The defining of GIS as being based upon the totality of and interaction between territorial national systems underscores the position that the efficacy of globality upon state is directly empowered by the physical structures that channel and direct these flows across and within borders. However, such a definition should not preclude the importance of soft infrastructure in also enabling or retarding global flows. This places attention on the role of National Infrastructure Systems (NIS) and of state infrastructuring in the process of state adaptability to global flows. This work (as outlined in chapters 1 and 2) treats state infrastructuring as innate state strategy to secure and/or enhance its territoriality. This is conceptualised through what is termed the state’s infrastructural mandate, which ties the state’s main functions (i.e. control, security, integration and prosperity) to the capabilities and design of its infrastructure system. Thus at the core of the work within this book is how states are adapting NIS to global flows and how this process of adaptation is shaping global flows and by implication the GIS. With these overarching research objectives, the research within the book will progress as follows.
Chapter 1 identifies the main themes within the book. Initially the chapter will examine the nature of infrastructure. This is drawn from a multi-disciplinary literature source and highlights the increasingly amorphous nature of what can be considered infrastructure. The chapter then moves on to examine the form and nature of NIS as the bedrock of the GIS. This involves exploring the components of the infrastructural mandate. The chapter examines how infrastructure aids the realisation of a number of key components of state functioning. Chapter 2 dovetails into the themes engendered within the formative chapter through seeking to address how the forces of globality are altering many, if not all, of the components of the state’s infrastructural mandate. Within the context of these adaptive tensions, the second chapter outlines the nature and structure of the GIS to be utilised within the work, noting not just the key components of territorial components but also the importance of non-territorial and transit systems to the operation of the GIS.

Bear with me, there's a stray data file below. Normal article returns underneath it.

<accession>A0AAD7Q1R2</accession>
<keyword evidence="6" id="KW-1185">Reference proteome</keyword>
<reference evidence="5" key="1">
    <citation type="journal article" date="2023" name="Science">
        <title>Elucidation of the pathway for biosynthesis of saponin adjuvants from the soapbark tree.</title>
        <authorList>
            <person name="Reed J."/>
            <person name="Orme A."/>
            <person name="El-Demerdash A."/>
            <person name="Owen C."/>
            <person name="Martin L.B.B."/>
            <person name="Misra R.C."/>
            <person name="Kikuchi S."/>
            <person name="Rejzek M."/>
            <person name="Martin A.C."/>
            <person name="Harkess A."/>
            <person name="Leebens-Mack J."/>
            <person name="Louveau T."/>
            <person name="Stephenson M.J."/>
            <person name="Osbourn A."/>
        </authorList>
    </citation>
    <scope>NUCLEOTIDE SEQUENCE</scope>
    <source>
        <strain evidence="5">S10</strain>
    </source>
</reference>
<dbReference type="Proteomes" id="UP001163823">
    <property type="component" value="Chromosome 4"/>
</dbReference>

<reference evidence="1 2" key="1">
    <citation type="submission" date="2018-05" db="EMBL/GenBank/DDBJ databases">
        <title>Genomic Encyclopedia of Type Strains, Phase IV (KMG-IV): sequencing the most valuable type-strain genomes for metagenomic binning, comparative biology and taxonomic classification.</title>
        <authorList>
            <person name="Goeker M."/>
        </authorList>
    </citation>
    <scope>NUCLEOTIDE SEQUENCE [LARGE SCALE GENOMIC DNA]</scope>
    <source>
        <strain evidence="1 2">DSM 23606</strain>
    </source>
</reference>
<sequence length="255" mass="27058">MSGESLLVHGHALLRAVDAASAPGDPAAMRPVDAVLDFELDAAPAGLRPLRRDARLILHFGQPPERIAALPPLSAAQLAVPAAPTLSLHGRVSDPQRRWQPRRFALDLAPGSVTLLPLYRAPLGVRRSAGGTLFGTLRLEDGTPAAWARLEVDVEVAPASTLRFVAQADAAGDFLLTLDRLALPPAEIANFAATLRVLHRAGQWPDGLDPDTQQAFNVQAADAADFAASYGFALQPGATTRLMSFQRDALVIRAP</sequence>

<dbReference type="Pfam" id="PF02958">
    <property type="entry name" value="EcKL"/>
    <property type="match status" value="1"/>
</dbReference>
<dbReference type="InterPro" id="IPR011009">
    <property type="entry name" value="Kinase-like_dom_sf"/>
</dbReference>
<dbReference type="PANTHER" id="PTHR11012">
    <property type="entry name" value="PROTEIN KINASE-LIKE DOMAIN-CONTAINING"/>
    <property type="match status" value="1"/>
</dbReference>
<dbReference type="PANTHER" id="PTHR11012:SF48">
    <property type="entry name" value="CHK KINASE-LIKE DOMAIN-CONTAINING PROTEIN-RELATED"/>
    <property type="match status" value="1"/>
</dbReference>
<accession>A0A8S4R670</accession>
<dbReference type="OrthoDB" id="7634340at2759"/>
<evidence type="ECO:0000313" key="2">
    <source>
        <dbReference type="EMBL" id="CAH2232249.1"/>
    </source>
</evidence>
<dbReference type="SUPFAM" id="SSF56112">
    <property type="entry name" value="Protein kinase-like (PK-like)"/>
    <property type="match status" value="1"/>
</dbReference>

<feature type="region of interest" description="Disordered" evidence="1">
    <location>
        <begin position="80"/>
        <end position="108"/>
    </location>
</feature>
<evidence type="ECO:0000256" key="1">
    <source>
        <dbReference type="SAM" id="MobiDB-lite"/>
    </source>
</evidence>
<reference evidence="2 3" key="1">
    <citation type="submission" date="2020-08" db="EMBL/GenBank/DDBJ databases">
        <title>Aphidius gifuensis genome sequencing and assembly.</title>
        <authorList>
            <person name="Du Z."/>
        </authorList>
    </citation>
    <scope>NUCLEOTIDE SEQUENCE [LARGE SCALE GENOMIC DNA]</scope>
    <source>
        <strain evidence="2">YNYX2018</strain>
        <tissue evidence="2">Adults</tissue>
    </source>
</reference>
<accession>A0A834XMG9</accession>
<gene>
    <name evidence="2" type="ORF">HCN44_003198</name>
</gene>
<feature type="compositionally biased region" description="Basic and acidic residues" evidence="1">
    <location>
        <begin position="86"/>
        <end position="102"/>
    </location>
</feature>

Chapters 3, 4 and 5 offer a sectoral analysis of the broadly defined economic infrastructure sectors (namely transport, energy and information). To aid the consistency of analysis, a common structure is employed across these chapters. Initially each chapter focuses on the form and nature of the global/international component of the respective system. In so doing, each chapter examines the nature and volume of cross-border flows and the main enabling infrastructures (notably the main links and nodes) within the global system of flows for the respective infrastructural component. Thereafter, the respective chapters move on to examine the main forces for integration and fragmentation within each of the global infrastructure sectors. In each of the sectors, there seems to be a common pattern of integration but with state-based forces seeking to limit the intensity and velocity of flows across borders. These reflect both the unevenness of infrastructure across space, differing geo-economic/geo-political concerns and the varying salience states place upon enabling global flows. In short, a paradoxical situation of restrictive integration appears as the norm. Such themes as well as issues for further research are addressed within the final chapter.